Are Lionel trains O gauge? Lionel’s brand name practically became synonymous with O gauge, but not all O gauge trains are Lionel. And not all Lionel trains are O gauge either.

Lionel G gauge/G scale

are Lionel trains O gauge?

Are Lionel trains O gauge? Many are, but this one sure isn’t.

If you bought a Lionel train at retail after, say, around 2009, there’s a really good chance it’s G scale rather than O gauge. Switching to G scale allows them to sell battery-operated trains with remote control running on plastic track to meet a lower price point without worrying about backward compatibility with the O gauge trains. Lionel can’t sell a traditional O gauge set for $99, but they can come close to hitting that price point in G scale with battery operation and plastic track. And for the demographic Lionel wants to hit, $99 is an impulse buy. It’s something nicer than the cheap $50 sets that home center sell but still a fraction of the cost of a high end LGB set.

Lionel dabbled in G scale in the 1990s as well, when G scale was more popular and for a time looked like it could overtake O gauge in popularity. Frequently they called these “Lionel Large Scale.”

Lionel HO scale

Lionel’s history with HO scale is tumultuous, but the HO scale market is too large for Lionel to ignore and they charge into it every 20 years or so. The odds are against Lionel ever becoming the dominant player in HO scale, but as long as they think they can sell enough product in that large ecosystem to turn a profit, Lionel will be in it.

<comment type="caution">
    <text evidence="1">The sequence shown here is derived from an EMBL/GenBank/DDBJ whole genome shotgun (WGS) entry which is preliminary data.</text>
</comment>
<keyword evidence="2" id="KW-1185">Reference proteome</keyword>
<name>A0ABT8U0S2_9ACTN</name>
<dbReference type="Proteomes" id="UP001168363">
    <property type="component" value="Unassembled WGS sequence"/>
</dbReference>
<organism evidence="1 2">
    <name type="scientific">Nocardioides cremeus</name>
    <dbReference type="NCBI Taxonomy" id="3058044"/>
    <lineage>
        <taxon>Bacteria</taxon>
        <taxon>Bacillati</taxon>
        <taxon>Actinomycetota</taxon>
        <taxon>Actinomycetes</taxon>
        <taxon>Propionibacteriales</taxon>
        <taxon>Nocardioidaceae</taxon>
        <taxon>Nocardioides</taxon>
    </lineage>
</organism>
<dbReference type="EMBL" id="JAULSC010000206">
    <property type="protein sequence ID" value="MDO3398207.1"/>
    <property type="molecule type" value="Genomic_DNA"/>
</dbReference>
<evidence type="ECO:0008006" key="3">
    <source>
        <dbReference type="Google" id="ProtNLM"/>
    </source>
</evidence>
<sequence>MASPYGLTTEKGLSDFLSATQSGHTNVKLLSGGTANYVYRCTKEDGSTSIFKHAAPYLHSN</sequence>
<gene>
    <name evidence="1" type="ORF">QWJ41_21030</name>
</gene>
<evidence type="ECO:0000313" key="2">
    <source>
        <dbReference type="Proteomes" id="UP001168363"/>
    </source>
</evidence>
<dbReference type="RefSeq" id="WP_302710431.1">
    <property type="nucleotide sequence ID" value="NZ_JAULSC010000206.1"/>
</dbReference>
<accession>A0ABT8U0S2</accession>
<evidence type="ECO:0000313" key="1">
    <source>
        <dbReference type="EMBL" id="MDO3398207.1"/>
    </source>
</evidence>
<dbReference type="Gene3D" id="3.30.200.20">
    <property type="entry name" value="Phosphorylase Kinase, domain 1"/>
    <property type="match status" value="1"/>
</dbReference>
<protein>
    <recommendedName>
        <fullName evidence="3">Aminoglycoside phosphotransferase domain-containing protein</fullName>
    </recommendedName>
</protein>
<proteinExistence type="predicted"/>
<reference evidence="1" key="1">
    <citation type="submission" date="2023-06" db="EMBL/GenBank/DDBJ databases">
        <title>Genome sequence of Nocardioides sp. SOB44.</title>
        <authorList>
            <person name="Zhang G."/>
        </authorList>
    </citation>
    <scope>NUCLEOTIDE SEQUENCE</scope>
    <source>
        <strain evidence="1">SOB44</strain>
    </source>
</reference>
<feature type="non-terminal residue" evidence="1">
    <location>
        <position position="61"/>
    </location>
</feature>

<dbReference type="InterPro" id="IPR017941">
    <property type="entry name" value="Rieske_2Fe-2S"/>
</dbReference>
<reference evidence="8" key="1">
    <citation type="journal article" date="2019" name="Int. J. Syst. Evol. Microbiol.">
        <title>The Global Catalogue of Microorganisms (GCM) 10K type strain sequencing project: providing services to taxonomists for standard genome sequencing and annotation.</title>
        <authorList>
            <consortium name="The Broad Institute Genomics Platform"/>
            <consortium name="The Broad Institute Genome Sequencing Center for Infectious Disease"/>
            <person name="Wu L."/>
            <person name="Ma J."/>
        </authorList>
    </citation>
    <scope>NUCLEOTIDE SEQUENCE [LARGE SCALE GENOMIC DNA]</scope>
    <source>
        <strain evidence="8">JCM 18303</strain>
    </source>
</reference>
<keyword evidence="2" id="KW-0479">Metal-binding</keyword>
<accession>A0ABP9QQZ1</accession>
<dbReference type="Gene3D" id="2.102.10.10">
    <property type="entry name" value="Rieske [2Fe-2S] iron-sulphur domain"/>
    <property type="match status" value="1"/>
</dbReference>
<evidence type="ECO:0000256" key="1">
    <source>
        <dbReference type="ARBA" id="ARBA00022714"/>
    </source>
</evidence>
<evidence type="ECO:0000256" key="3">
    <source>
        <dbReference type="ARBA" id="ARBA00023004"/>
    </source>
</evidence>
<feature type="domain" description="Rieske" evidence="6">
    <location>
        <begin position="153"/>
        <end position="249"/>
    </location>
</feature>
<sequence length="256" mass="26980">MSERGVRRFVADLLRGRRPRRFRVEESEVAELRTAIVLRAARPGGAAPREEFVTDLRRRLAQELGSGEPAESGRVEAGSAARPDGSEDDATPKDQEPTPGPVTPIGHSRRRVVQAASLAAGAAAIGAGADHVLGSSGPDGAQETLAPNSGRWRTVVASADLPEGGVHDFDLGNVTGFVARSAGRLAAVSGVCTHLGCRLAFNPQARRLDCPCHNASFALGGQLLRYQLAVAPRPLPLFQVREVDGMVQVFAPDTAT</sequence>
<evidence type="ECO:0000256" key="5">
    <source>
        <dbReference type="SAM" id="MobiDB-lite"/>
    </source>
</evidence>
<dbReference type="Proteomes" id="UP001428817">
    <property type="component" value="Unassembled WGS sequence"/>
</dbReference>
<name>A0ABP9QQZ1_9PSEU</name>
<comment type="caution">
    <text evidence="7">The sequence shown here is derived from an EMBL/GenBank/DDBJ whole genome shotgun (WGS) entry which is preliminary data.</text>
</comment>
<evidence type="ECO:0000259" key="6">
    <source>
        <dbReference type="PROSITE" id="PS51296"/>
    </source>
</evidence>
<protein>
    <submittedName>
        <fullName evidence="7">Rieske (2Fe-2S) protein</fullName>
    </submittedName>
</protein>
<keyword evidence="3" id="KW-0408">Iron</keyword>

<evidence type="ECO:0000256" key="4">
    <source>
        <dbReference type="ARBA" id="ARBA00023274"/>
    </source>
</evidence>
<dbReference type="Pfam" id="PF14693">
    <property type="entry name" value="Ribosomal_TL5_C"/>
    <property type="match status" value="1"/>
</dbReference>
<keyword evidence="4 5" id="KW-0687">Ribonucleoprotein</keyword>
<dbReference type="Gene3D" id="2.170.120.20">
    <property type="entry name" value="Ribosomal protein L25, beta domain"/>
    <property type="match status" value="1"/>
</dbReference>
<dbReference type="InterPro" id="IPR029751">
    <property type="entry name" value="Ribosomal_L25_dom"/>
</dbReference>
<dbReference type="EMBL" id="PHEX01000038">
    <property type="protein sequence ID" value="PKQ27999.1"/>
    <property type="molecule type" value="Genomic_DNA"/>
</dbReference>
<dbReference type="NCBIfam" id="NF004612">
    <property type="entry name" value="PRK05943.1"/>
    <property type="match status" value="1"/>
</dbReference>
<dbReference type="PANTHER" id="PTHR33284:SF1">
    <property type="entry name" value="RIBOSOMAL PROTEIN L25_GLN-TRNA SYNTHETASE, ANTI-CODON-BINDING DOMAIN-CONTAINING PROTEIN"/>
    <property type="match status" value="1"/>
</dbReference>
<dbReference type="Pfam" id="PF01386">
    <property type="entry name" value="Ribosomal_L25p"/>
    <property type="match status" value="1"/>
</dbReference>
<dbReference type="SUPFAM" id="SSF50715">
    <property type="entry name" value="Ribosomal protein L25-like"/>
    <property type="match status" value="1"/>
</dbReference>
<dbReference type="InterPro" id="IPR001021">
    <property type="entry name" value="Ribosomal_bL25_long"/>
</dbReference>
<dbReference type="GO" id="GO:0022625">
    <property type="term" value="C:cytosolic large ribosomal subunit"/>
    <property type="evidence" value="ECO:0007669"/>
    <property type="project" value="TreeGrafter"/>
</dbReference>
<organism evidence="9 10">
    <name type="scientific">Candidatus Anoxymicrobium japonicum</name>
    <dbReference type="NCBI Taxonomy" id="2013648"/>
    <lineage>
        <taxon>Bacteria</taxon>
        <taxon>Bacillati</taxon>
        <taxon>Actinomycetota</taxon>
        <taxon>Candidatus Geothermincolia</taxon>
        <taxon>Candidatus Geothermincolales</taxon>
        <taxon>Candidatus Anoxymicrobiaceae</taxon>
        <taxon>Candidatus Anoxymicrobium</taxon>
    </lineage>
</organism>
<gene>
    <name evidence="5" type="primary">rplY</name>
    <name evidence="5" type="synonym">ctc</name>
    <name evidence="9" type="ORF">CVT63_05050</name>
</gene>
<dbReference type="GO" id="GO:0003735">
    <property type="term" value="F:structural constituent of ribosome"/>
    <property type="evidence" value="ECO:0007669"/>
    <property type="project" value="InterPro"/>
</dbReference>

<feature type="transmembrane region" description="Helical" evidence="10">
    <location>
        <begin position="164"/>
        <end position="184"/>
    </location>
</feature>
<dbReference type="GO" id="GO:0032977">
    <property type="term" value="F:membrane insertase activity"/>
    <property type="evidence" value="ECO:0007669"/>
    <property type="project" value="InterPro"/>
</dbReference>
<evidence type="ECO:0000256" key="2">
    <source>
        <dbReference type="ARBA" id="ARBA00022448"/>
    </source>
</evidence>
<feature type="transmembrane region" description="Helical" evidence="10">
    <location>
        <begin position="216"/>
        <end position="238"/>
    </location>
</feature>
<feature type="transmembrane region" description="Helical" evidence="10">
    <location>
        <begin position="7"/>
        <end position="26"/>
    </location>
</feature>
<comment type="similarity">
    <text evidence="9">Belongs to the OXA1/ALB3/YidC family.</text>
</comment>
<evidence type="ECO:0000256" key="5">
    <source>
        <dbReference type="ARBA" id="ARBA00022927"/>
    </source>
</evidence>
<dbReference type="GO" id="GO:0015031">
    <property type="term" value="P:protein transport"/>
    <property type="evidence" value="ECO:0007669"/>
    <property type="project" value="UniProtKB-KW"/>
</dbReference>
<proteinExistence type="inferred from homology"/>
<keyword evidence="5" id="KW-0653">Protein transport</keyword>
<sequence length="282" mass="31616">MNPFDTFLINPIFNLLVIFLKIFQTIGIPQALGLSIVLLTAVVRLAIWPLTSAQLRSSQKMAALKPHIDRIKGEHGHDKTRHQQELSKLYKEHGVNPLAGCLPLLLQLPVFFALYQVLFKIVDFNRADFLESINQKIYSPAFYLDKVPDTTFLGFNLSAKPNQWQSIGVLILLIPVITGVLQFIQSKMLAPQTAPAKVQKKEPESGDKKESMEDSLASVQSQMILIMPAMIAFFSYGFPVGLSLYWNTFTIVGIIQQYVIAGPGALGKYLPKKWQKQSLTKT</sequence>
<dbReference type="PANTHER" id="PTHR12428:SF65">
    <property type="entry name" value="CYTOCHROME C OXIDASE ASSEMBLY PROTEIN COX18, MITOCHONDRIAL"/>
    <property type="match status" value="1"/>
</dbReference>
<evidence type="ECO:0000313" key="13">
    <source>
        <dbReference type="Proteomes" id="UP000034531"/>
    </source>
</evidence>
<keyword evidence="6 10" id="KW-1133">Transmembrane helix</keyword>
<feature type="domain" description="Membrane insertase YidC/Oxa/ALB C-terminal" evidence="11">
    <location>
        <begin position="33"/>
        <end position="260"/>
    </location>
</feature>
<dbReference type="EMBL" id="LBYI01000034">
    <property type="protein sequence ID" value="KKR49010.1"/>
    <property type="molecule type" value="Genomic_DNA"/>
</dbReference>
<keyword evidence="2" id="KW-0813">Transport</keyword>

Lionel changed strategies in its last entry, acquiring tooling that two other companies used successfully for decades, and going for the lower end of the market rather than the high end. If this time seems different, that’s why.

Lionel also briefly sold OO scale trains from 1938 to 1942, which are about 15% larger than HO scale. While not a total flop, they didn’t sell well enough to continue production after World War II.

Lionel Standard Gauge

Before Lionel made O gauge trains, their big seller was a nonstandard large scale they called Standard Gauge. They were similar in size to modern G scale, at around 1:28 scale in theory, made of metal and painted bright, often garish colors. It was like getting the whole 1920s in a big, spectacular piece of tin. The Great Depression cooled the market for these trains and forced Lionel to focus on something smaller, more affordable and more practical.

In the 2010s, Lionel licensed its name to MTH to use when selling reproduction tinplate trains. These included Standard Gauge and O gauge. But the reproduction Standard Gauge trains got more attention.

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